Tom Thibodeau doesn't feel pressured by expectations of MSG chairman James Dolan
When Madison Square Garden chairman James Dolan spoke Friday about his expectations for the Knicks — a spot in the playoffs this season — it seemed to put a goal, or a target, in place for Tom Thibodeau.
Thibodeau entered Saturday’s game against the Nets at Barclays Center having guided the Knicks to a 27-23 record, good enough for seventh place. It is a spot in the play-in tournament but not quite the playoffs. However, Thibodeau said he doesn’t feel any pressure from the expectations of the owner.
“It doesn’t change anything that I do or anything that our team does,” he said. “Every day, focus on what’s in front of us. Put everything you have into each and every day and the results will take care of themselves. You don’t worry about it.
“There’s never pressure. If you’re doing all you can each and every day, you never feel pressure.”
Asked if he agrees with the playoff expectation, Thibodeau said, “I agree that we have to work each and every day. I like where our team is. They’re putting forth the necessary work. If we keep doing the right things, good things will happen.”
Dolan said in the interview on WFAN that he leaves the basketball decisions to team president Leon Rose and Thibodeau, something he might not have done earlier in his tenure atop the franchise. But he said his days of meddling are over. Asked if is hard to do that, he said, “My deal with Leon and with Thibs is I get to speak. Their deal is they don’t have to listen to me.”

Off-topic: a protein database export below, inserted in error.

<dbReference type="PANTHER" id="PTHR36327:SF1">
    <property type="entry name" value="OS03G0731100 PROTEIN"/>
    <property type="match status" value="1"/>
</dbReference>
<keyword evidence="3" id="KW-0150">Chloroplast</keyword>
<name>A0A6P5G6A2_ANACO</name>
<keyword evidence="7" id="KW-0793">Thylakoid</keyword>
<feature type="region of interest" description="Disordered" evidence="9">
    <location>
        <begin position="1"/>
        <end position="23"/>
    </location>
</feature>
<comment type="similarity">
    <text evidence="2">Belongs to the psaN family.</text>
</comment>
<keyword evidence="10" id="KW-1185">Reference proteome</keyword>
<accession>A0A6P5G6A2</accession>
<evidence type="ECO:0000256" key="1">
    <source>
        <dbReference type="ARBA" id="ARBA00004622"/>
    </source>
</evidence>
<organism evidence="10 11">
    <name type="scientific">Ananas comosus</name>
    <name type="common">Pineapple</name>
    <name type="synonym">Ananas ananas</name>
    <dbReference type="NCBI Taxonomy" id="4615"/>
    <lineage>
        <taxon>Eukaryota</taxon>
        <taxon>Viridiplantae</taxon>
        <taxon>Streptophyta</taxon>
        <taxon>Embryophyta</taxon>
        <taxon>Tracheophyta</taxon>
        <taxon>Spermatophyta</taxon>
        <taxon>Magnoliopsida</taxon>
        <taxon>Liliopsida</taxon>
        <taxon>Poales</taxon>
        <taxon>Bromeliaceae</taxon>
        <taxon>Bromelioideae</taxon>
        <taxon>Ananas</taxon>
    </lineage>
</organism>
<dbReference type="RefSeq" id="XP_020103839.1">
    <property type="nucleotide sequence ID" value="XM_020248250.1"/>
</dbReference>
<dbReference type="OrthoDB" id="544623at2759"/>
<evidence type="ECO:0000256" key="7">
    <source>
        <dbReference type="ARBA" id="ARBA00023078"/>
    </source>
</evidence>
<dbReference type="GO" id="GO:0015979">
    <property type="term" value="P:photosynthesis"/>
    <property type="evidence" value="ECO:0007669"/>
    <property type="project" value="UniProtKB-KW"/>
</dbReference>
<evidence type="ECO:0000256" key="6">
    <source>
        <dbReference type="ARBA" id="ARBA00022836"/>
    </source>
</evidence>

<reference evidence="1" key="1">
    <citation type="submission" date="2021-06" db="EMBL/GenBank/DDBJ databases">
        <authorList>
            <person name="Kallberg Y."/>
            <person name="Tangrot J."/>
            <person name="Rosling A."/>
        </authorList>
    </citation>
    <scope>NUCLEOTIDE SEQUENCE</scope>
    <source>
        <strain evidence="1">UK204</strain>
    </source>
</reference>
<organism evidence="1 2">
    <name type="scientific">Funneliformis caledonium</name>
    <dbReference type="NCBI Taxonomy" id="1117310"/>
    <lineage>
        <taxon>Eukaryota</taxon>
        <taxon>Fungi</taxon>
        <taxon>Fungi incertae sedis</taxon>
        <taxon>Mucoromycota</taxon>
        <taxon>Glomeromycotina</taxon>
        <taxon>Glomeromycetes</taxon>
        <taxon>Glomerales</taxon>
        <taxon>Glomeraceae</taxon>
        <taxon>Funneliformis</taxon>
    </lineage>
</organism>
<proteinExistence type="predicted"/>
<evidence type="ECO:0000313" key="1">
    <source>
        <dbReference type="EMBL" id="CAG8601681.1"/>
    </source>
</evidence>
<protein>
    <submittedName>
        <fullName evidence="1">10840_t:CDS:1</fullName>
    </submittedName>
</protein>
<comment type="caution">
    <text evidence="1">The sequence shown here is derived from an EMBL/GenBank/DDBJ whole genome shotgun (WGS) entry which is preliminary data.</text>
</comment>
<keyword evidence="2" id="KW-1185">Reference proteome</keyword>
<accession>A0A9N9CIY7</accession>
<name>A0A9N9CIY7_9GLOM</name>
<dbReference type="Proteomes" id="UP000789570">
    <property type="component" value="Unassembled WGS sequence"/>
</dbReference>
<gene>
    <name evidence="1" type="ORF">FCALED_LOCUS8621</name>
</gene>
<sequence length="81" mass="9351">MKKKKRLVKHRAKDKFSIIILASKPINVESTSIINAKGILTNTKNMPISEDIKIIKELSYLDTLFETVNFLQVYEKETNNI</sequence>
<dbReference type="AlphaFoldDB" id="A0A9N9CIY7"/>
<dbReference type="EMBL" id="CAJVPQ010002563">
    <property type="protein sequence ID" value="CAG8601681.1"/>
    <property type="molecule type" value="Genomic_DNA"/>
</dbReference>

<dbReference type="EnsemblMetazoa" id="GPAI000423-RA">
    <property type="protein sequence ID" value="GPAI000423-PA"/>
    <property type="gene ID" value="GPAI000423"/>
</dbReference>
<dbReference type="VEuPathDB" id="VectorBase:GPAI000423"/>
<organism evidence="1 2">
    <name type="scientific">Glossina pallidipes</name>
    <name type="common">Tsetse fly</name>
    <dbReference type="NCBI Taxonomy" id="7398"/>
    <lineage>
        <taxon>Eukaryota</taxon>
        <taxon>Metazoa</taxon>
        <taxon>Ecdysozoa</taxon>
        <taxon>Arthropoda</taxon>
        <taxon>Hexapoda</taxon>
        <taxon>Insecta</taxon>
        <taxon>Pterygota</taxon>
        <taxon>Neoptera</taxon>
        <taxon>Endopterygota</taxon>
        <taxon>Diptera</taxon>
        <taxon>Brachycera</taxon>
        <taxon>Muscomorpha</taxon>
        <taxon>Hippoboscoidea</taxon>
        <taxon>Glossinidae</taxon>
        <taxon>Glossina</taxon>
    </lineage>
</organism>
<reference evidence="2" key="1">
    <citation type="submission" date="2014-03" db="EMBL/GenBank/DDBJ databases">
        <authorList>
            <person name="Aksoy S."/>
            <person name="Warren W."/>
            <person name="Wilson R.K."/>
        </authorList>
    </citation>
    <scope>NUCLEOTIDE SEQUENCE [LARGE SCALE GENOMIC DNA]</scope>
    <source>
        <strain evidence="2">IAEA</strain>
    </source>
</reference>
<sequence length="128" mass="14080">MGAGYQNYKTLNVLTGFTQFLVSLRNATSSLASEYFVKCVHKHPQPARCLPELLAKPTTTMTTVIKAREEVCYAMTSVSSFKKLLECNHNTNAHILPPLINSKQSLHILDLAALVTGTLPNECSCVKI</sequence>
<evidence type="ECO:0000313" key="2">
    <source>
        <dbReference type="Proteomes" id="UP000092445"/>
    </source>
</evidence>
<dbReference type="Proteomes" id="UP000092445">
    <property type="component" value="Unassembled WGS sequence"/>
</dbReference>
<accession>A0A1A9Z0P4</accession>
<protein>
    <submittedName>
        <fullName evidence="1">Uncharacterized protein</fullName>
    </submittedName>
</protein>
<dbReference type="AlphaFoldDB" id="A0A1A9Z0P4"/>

Thibodeau, who was with the Knicks as an assistant coach when Dolan took over as the owner of the franchise and saw some of the turbulent times coaches and executives went through, said his relationship with Dolan since joining the team in the summer of 2020 has been fine.
“He’s been great,” Thibodeau said. “He talks to us all the time. He’s provided. Every time we’ve asked for something we felt we needed, he’s provided it. And that’s all you can ask of an owner. So I love where we are as an organization. We’ve just got to keep plowing forward.
“I’m not going to share every private conversation but I think it’s good for us to have communication. For us, we have to have to lay out the plan and we want him to understand. And we want him to support what we’re doing, but we should be able to give him the reasons why we feel a certain way.”
In his first season, Thibodeau brought the Knicks to the No. 4 seed in the Eastern Conference and a playoff berth, but last season the team slipped to 37-45 and out of the postseason picture. With fingers being pointed in the organization, there were rumors that Thibodeau could be on the hot seat, rumors that surfaced again early this season. But Dolan expressed faith in the team’s leadership and Thibodeau has gotten as much out of this team as could be expected.
Still, Dolan putting expectations out publicly does set a bar.
“I think every owner does,” Thibodeau said. “That’s pro sports. He’s not saying anything any other owner wouldn’t say. You have to have a belief in your team. And we have belief.
“He owns the team. Whatever his expectations are, that’s what the expectations are. That doesn’t change how I feel. What I think. I believe in our team. I believe in work. And I believe if we’re doing the right thing, good things will happen.”